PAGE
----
Court analysts say O’Connor made decisions based on fact, not ideology, and looked at each case on its merits. She also looked to ensure that the court did not move too quickly. She provided the swing vote in many of the civil rights reforms of recent years, including repealing sodomy laws and upholding the principle of limited affirmative action.

“She came in as a moderate conservative,” said Steven Green, former general counsel of Americans United for Separation of Church and State. “She quickly fell under the influence of Justice Lewis Powell, who was the preeminent fence sitter and saw issues in shades of gray.”

When Powell retired in 1987, O’Connor became the court’s center.

O’Connor’s moderate positions won her many fans in the American Jewish community. While she did not go as far as many liberal Jewish groups wanted on church-state cases, she was seen as preventing a total erosion of that constitutional separation.

“There’s no question there is more left of the high wall of separation because O’Connor was on the court,” Stern said.

Orthodox leaders also cite her as the reason that vouchers and other programs for religious schools are available today.

O’Connor traveled to Israel in December 1994 with the National Association of Women Judges. In Jerusalem, she read a psalm at the women’s section of the Western Wall and was so moved at Yad Vashem, the Holocaust memorial, that she nearly collapsed, said Judge Shapiro, who was on the trip.

“She’s not anti-religion, but she respects the separation of church and state,” Shapiro said.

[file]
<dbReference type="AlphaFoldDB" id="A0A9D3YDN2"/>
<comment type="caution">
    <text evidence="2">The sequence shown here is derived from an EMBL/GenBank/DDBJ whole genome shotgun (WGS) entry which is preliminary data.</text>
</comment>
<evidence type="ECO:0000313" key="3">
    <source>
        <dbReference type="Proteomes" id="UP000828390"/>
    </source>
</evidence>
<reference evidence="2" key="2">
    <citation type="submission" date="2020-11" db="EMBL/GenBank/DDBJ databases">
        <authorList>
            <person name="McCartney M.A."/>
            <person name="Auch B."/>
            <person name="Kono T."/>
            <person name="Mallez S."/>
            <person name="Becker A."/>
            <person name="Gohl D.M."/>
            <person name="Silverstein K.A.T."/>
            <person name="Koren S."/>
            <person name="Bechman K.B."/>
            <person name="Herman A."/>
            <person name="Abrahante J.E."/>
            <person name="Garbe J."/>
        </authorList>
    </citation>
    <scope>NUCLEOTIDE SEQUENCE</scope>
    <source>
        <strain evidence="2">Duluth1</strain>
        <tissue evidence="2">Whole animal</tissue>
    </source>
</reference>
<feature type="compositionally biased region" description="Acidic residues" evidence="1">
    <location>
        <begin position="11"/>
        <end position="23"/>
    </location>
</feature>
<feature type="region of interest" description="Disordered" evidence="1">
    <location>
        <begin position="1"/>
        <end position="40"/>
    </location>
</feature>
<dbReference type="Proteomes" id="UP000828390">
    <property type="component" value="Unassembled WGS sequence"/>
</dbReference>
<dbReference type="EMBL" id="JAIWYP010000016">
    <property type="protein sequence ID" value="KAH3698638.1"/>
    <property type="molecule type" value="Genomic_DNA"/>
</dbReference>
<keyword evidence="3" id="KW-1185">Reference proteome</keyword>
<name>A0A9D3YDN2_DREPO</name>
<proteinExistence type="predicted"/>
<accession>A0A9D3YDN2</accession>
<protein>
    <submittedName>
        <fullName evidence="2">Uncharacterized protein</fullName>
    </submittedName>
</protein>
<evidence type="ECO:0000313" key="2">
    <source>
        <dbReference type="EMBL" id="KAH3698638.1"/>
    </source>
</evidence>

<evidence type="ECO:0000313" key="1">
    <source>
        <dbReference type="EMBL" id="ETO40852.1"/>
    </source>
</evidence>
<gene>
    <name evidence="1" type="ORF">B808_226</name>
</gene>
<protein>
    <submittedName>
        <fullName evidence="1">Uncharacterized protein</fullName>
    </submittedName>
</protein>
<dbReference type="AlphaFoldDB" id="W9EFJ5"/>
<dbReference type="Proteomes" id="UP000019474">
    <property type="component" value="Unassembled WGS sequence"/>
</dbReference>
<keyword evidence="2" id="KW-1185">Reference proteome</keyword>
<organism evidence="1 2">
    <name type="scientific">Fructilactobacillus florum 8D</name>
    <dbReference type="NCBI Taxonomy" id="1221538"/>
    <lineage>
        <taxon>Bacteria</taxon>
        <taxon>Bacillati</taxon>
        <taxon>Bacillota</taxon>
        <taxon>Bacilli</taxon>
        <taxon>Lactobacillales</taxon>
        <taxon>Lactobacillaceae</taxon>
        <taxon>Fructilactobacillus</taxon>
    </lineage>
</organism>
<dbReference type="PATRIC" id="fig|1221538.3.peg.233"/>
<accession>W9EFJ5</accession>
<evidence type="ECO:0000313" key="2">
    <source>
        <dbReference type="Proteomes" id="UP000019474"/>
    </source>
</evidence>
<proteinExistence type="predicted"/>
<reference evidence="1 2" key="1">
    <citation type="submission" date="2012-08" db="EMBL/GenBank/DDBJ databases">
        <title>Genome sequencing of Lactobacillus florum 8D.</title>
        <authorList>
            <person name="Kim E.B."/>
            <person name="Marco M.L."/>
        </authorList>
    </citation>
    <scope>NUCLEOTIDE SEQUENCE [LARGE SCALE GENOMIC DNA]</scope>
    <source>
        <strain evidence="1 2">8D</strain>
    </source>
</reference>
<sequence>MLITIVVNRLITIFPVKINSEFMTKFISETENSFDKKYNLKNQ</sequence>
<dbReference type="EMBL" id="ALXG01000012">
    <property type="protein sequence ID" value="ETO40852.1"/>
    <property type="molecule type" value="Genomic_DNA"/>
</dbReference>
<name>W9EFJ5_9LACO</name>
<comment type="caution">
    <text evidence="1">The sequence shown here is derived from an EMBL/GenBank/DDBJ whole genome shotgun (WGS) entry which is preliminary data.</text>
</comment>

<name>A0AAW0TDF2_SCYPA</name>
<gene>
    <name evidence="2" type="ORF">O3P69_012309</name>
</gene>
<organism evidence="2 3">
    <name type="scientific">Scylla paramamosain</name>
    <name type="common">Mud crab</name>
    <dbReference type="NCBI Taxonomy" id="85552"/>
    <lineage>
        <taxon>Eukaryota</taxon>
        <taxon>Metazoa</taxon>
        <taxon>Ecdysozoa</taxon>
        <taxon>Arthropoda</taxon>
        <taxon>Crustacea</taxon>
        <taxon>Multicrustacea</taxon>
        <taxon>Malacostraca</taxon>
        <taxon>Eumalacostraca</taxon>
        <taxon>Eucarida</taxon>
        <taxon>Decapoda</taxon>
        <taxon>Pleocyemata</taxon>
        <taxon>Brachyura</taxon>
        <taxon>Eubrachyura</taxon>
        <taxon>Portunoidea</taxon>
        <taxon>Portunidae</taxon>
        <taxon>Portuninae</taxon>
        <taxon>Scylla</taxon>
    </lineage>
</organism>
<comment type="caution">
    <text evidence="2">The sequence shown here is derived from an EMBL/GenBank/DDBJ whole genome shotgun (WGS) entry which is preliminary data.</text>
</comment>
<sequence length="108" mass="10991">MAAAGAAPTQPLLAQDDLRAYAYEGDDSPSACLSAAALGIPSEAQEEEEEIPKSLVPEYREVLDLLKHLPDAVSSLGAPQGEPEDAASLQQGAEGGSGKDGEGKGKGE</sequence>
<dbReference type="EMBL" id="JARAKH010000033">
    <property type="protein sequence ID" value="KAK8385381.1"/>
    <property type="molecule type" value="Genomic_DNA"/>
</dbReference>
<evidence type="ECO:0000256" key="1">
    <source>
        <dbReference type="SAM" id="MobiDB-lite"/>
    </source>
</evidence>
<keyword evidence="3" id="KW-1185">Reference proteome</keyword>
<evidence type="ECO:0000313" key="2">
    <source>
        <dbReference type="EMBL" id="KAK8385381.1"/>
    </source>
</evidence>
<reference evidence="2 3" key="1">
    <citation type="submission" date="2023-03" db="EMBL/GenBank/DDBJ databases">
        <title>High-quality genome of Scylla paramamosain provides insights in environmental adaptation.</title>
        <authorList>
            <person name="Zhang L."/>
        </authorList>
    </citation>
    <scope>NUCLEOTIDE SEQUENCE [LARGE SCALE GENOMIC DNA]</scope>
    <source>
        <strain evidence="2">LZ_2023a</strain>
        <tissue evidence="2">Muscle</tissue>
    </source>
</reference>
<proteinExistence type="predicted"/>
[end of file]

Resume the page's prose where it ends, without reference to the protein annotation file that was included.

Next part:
Washington bureau chief Ron Kampeas and staff writer Rachel Pomerance in New York contributed to this report.

 

When Parents Get Preschool Jitters


It was the first day of preschool and 2-year-old Jessica didn’t know any of other children in her new class at B’nai Tikvah Congregation Nursery School. But the child’s anxiety paled in comparison that of her mother.

“I worried that Jessica would get her feelings hurt or that she would physically get hurt and I would not be there to comfort her,” said Sherri Cadmus. “I am used to protecting her. Now I need to give up some of that control and hope that she will be comfortable enough with her teachers to be comforted by them.”

As many preschool teachers know all too well, school separation anxiety is often harder for parents than children. Adjustments to preschool are always difficult, and for children — and parents — in Jewish days schools, the interruptions of the holiday often make it harder.

“Sometimes parents worry that they are abandoning their child even though intellectually they know the children needs to be in an environment with [his or her] peers,” said veteran preschool director Marla Osband of B’nai Tikvah in Westchester.

To ease the transition easier, Osband encourages parents to visit the school with their child before the child’s first official day. When the child starts, Osband’s “open-door policy” allows parents to either drop by or call in as often as needed. The staff often helps children write letters to their parents to bring home. Teachers take pictures to show that the child had a successful day. Parents can also leave a “transitional object,” like an article of the parent’s clothing or a picture, to remind the child that the parent will return.

According to Wendy Mogel, a Los Angeles clinical psychologist, parent educator and school consultant, the length of a child’s distress holds important information.